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Types of Chinese Tea

Tea is produced in over 20 Chinese provinces. Chinese tea bushes (Camellia sinensis) are cultivated in the mountain areas of tropical and subtropical regions or whereever there is proper climate, sufficient humidity, adequate sunshine and fertile soil.

Chinese tea is classified in many ways, e.g., quality, method of preparation or place of production. The main processing methods include fermentation (oxidation), heating, drying and addition of other ingredients like flowers, herbs or fruits. These help to develop the special flavor of the raw tea leaves.

Dragon Well (green tea)
Green tea

Freshly picked leaves only go through heating and drying processes, but do not undergo fermentation. This enables the leaves to keep their original green color and retain most natural substances like polyphenols and chlorophyll contained within the leaves. This kind of tea is produced all over China and is the most popular category of tea. Representative varieties include Dragon Well (Long Jing) and Biluochun from Zhejiang and Jiangsu Provinces respectively.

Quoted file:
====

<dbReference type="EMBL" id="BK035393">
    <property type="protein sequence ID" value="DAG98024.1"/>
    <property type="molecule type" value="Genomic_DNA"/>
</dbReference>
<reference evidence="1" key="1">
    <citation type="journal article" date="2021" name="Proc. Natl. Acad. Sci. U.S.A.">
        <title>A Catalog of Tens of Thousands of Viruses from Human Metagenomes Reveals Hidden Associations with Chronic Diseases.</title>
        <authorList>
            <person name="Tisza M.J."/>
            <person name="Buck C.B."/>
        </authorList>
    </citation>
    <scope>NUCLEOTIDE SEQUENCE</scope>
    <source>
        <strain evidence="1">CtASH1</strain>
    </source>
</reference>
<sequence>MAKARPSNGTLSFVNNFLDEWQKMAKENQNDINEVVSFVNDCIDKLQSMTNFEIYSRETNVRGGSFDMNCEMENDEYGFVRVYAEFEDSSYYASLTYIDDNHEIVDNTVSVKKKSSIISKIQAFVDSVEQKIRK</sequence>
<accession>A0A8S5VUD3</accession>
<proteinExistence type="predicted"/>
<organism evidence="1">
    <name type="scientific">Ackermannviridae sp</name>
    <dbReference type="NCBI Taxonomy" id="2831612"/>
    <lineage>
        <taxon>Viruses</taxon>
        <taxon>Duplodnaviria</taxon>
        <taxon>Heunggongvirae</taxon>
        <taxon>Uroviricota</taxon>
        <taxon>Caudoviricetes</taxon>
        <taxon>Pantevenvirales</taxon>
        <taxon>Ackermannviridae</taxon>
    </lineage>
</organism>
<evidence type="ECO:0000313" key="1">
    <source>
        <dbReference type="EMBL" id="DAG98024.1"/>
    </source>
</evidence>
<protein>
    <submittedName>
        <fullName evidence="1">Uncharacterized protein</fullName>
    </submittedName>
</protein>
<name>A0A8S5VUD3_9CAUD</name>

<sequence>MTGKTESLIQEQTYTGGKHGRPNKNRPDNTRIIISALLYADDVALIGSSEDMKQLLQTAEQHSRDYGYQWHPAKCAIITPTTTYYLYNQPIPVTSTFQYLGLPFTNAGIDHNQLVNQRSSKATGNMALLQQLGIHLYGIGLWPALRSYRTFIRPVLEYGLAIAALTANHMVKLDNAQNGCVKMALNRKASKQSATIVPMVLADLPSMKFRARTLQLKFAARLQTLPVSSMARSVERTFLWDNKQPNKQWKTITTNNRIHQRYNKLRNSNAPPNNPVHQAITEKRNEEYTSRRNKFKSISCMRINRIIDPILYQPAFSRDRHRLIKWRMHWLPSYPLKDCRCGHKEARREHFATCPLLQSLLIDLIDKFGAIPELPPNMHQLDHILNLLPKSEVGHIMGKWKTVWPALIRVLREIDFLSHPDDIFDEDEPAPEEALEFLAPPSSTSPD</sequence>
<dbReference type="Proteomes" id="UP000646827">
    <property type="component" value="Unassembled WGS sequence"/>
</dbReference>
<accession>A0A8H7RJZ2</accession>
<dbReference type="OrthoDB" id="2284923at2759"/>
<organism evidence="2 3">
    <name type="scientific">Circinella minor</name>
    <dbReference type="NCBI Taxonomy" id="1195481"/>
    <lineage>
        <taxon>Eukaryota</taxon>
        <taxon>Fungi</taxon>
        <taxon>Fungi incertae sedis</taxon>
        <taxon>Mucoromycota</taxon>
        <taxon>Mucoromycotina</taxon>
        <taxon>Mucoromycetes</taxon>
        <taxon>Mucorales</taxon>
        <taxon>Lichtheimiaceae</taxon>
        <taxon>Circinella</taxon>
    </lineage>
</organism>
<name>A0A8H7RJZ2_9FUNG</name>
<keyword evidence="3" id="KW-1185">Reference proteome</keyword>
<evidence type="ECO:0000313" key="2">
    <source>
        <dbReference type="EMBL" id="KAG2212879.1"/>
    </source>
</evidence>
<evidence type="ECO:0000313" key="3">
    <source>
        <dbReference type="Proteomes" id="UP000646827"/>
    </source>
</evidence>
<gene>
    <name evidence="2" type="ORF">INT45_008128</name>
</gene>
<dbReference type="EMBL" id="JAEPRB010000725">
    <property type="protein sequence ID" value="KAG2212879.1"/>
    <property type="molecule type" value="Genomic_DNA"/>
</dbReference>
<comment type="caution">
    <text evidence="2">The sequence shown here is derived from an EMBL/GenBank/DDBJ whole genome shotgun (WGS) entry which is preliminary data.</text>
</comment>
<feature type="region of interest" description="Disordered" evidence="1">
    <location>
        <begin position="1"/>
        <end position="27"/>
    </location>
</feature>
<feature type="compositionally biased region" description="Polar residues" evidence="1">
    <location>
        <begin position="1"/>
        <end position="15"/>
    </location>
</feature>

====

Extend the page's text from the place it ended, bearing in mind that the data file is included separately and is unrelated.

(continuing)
Red tea / black tea

The tea leaves are fully fermented giving them to have a strong flavor and dark color. In comparison to other tea categories, its flavor is longer lasting and it has the highest concentration of caffeine. This is most popular form of tea in south Asia and Europe.

Oolong tea
Oolong tea

The tea leaves are partially fermented, imparting to them the characteristics of both green and black teas. Its taste is more similar to green tea than black tea, but has less a "grassy" flavor than green tea. The three major oolong-tea producing areas are on the southeast coast of China e.g. Fujian, Guangdong and Taiwan.

Pu-erh or Puer tea

The tea leaves have undergone years of fermentation, giving them an unique earthy flavor. This variety of tea is usually compressed into different shapes like bricks, discs and bowls.

Pu-erh in different shapes.
Jasmine tea
Scented tea

There can be various mixtures of flowers with green tea, black tea or oolong tea. Flowers used include jasmine, gardenia, magnolia, grapefruit flower, sweet-scented osmanthus and rose. There are strict rules about the proportion of flowers to tea. Jasmine tea is the most popular type of scented tea in northern China.

Various preparation methods mean different teas have different bioactive substances. For example, green tea only has limited processing so it retains a relatively high content of natural ingredients, meaning that green tea has stronger anti-aging, anti-cancer and anti-bacterial properties. Oolong tea, which is partially fermented, is quite potent in breaking down protein and fat, aiding weight loss. Red tea that has undergone the full fermentation process has lost 90% of its polyphenols but retains its high caffeine content.